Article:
If you are into chardonnay, we suspect you’ll enjoy this incredibly simple Viognier from Australia’s famous Barossa area. The fragrant peach on the scent as well as a fresh and spicy finish make this lovely soft light a delight to sip. It’s fascinating enough just to drink by itself, but that also goes very well in a variety of spicy meals. Almost half of M&S’s wine selection is now vegan-friendly.

San Leo Brut NV Glera Italian Prosecco

Waitrose includes approximately 700 vegan-friendly wines in its selection, so you’re sure to discover a vegan vino you like. Whenever you need some assistance cutting down your options, we recommend the chain’s finest prosecco. Drink it alone or add some fruit juice for such an easy aperitif. Fruity and fresh with a moderate and smooth fizz. When you’re going to be late for a celebration, you’ll be able to comfortably go for this amazing bottle. 

Foxglove Chardonnay

Is it any surprise that we chose a chardonnay for such a round-up from California, which has a thriving vegan dining scene? Foxglove, created by the well-known Varner siblings, features bright citrus flavors with just a rich, lingering finish. To bring out the finer nuances of this beautiful wine, pair it along with caramelized sweet potato or butternut squash, and end with a big handful of roasted almonds.

Vinalba Malbec Bonarda

Anticipate a cherry, flowery flavor and a creamy, satiny finish that is seamless and harmonized. To get the most out of best-selling Argentinian, we advise letting it rest for 30 minutes prior to serving, if you do have the chance or can bear to wait that long. Majestic has organized its vegan products with each other to make lives easier.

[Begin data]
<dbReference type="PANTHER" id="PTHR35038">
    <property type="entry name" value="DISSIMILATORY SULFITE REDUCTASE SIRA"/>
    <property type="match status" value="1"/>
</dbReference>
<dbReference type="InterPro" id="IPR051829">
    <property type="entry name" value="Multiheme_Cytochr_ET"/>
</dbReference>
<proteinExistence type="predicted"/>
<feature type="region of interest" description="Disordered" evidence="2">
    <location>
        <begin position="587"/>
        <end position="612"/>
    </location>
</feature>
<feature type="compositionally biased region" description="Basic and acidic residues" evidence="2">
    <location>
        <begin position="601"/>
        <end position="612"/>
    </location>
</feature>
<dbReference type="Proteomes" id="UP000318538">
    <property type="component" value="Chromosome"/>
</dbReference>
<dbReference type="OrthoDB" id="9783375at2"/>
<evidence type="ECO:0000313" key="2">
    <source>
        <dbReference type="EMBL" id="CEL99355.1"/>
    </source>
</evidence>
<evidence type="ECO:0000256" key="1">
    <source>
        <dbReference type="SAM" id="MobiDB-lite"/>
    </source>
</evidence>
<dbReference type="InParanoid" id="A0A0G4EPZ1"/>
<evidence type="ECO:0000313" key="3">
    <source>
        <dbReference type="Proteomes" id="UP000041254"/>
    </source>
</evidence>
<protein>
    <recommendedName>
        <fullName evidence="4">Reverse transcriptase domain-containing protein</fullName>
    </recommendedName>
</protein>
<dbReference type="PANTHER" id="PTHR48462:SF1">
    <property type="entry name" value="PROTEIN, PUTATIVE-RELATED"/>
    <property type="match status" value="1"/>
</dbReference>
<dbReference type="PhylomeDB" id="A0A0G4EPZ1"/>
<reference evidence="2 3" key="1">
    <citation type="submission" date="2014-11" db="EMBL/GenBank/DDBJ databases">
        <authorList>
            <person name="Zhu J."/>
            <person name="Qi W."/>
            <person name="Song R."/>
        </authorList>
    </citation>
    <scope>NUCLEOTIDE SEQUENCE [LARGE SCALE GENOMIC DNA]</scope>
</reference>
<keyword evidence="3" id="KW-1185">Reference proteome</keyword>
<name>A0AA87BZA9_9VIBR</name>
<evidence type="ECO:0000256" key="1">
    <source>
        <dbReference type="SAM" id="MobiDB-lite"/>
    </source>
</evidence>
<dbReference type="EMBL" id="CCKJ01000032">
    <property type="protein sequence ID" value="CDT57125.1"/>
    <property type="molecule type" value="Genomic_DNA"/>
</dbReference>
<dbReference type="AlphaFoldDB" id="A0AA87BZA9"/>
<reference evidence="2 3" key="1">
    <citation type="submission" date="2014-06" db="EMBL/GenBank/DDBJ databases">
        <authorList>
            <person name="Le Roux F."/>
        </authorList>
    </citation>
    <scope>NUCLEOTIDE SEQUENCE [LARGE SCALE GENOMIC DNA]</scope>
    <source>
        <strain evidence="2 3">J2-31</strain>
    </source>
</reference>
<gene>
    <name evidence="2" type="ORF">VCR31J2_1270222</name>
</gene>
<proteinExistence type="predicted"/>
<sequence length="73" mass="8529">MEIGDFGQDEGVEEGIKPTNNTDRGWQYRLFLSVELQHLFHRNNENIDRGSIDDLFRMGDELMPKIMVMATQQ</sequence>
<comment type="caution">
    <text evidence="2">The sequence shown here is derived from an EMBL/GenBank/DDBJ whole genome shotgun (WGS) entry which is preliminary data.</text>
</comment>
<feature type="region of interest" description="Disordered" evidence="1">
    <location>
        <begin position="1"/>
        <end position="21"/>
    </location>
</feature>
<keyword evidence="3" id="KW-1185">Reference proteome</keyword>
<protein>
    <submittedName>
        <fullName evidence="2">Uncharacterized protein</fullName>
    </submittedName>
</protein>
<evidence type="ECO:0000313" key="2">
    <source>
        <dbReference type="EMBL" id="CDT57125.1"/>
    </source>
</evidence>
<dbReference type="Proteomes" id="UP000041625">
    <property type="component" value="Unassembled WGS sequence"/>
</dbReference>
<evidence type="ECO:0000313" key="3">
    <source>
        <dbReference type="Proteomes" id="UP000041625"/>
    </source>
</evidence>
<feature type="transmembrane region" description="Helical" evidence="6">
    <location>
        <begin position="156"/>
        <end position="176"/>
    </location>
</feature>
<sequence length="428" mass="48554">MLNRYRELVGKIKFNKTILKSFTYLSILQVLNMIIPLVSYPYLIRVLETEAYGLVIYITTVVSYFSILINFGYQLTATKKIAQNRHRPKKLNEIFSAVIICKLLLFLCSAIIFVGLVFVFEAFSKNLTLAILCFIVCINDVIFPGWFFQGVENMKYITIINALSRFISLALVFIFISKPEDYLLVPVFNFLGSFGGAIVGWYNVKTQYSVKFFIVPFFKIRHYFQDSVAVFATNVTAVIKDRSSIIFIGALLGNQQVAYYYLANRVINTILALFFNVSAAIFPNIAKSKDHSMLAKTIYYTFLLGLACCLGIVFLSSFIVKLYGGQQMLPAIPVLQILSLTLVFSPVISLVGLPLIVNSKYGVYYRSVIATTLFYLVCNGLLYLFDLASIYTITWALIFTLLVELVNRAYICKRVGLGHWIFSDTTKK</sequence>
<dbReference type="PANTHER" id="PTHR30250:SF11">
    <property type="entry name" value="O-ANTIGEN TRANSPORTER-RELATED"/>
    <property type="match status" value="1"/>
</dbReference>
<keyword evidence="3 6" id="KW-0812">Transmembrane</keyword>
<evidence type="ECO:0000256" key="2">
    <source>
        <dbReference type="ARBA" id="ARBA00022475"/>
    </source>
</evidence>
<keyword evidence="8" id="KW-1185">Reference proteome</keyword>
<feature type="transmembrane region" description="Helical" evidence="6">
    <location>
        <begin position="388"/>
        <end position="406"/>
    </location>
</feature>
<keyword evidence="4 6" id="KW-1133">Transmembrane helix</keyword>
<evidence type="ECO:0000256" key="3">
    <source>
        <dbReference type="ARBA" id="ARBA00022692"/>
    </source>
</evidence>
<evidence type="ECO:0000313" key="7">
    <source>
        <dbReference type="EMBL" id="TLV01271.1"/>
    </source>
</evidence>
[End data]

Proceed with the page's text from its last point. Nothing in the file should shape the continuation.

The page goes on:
Taste The Difference Beaujolais-Villages Coteaux Granitiques

Sainsbury’s has more than 245 vegan-friendly wines, which are all prominently labeled as such. These Taste the Difference wines produced by Mont Brouilly are lightweight enough to drink at lunch and overflowing with rich red berries. A flexible red which may be served gently chilled, we enjoy it spilled over berries or any berry-based sweets for a unique twist.

LIV Vinho Verde Rosé

This dry rosé, light, from Portugal, is wonderful with a summery salad, with a nose full of fresh herbs and a delightful freshness that takes you to the seashore. This family-run vineyard’s proprietors engage in little interference, enabling the surrounding scenery and environment to define how the finished bottle tastes. 

Grüner Veltliner

This little vineyard in Austria is operated by a wife-and-husband pair, and it produces this remarkably white wine that zings with flavor. One of Roberson’s best-selling wines anticipates clear apple and a mild peppery flavor on the aroma, as well as a moderate body. This carefully tuned wine works well with an aperitif, and that also goes well with ripe avocado, artichokes, and gently cooked asparagus.